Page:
Wednesday, December 9, 2015

Implementing Computer-Based Psychotherapy among Veterans in Outpatient Treatment for Substance Use Disorders

Computer-based psychotherapy interventions (CBPIs) are increasingly offered as first-level access to evidence-based mental health treatment. However, their implementation has not been evaluated in public-sector outpatient settings.

An evidence-based CBPI for insomnia was implemented with provider and patient education sessions, on-site Internet access, and clinician telephone support. Persons receiving care at a Veterans Health Administration substance abuse treatment clinic were screened for chronic insomnia and offered CBPI access. The feasibility of this strategy was evaluated in a pre-post design, which assessed engagement and completion rates, participant-reported acceptability, and clinical outcomes.

Of 100 veterans referred, 51 enrolled in the program, of whom 22 (43%) completed all sessions, 13 (26%) partially completed the program, and 16 (31%) did not engage. There were no statistically significant differences between these three groups in baseline characteristics. In the total sample, Insomnia Severity Index (ISI) scores decreased (improved) by 32% (mean±SD of 6.3±6.2 points, t=6.82, df=44, p<.001). Veterans who completed all six sessions displayed clinically and statistically significant improvements on the ISI compared with those who did not engage, as shown in a regression analysis that controlled for baseline insomnia severity, time between assessments, and sedative-hypnotic medication use (F=3.87, df=4 and 40, p≤.004). Among all participants, 67% agreed that they would engage in another CBPI in the future. When questioned about potential barriers, 36% of the full sample endorsed a preference for face-to-face therapy.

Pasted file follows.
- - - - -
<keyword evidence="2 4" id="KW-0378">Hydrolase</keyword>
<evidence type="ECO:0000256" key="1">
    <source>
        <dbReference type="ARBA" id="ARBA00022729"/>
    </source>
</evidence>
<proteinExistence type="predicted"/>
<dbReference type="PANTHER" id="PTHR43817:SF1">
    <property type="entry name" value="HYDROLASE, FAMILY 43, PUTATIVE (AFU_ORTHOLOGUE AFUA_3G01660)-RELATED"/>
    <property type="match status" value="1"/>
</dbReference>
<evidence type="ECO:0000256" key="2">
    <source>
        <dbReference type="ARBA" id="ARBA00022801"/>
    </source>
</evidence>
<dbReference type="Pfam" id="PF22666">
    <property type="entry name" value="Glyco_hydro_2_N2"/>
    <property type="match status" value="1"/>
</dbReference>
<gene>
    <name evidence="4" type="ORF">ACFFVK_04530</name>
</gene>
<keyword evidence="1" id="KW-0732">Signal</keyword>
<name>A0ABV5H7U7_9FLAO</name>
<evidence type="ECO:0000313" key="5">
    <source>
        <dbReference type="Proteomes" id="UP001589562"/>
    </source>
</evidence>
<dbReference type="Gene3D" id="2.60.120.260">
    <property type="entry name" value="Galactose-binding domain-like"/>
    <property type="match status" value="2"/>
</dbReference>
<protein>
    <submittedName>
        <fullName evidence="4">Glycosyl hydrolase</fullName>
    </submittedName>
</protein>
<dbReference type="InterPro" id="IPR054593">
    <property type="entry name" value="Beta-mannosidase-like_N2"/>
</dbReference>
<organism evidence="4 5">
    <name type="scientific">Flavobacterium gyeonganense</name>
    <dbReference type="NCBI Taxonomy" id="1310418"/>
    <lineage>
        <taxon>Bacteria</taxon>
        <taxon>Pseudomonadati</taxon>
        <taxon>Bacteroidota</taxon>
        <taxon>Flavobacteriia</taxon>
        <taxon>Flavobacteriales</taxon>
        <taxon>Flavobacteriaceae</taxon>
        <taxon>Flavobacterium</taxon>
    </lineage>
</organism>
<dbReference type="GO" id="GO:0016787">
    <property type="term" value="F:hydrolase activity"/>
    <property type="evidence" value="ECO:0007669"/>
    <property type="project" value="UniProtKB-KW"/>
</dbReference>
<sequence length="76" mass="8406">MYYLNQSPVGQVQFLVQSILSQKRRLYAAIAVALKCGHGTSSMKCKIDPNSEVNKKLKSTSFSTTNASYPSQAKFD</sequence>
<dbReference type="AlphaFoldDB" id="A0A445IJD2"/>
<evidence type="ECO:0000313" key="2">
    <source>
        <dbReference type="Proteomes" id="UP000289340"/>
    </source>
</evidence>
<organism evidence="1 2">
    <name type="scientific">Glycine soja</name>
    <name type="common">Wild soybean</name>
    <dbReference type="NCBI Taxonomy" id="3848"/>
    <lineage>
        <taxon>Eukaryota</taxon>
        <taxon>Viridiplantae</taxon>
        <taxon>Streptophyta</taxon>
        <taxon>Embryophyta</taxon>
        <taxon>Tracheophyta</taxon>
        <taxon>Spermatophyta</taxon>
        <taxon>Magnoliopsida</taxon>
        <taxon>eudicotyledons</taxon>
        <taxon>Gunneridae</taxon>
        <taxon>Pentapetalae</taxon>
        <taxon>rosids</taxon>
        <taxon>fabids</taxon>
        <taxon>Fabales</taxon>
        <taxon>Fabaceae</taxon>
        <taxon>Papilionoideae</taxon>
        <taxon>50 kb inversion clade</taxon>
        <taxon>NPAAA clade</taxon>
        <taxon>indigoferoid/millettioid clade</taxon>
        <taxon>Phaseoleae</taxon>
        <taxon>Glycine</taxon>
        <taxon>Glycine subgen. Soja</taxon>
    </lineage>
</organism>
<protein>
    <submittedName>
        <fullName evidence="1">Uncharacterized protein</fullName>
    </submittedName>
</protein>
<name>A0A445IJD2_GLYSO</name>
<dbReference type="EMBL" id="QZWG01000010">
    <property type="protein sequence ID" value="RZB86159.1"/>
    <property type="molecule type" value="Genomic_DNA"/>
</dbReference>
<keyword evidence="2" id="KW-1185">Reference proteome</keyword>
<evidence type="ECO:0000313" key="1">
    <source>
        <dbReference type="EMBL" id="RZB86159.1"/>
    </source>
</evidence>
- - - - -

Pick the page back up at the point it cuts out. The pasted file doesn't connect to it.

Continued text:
A strategy of brief provider and patient education, on-site Internet access, and telephone support was feasible and effective for implementing CBPIs in outpatient substance abuse treatment settings for veterans.

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  • 1Dr. Hermes and Dr. Rosenheck are with the New England Mental Illness Research, Education and Clinical Center (MIRECC), Veterans Affairs (VA) Connecticut Healthcare System, West Haven, Connecticut, and with the Department of Psychiatry, Yale University School of Medicine, New Haven, Connecticut (e-mail: ).

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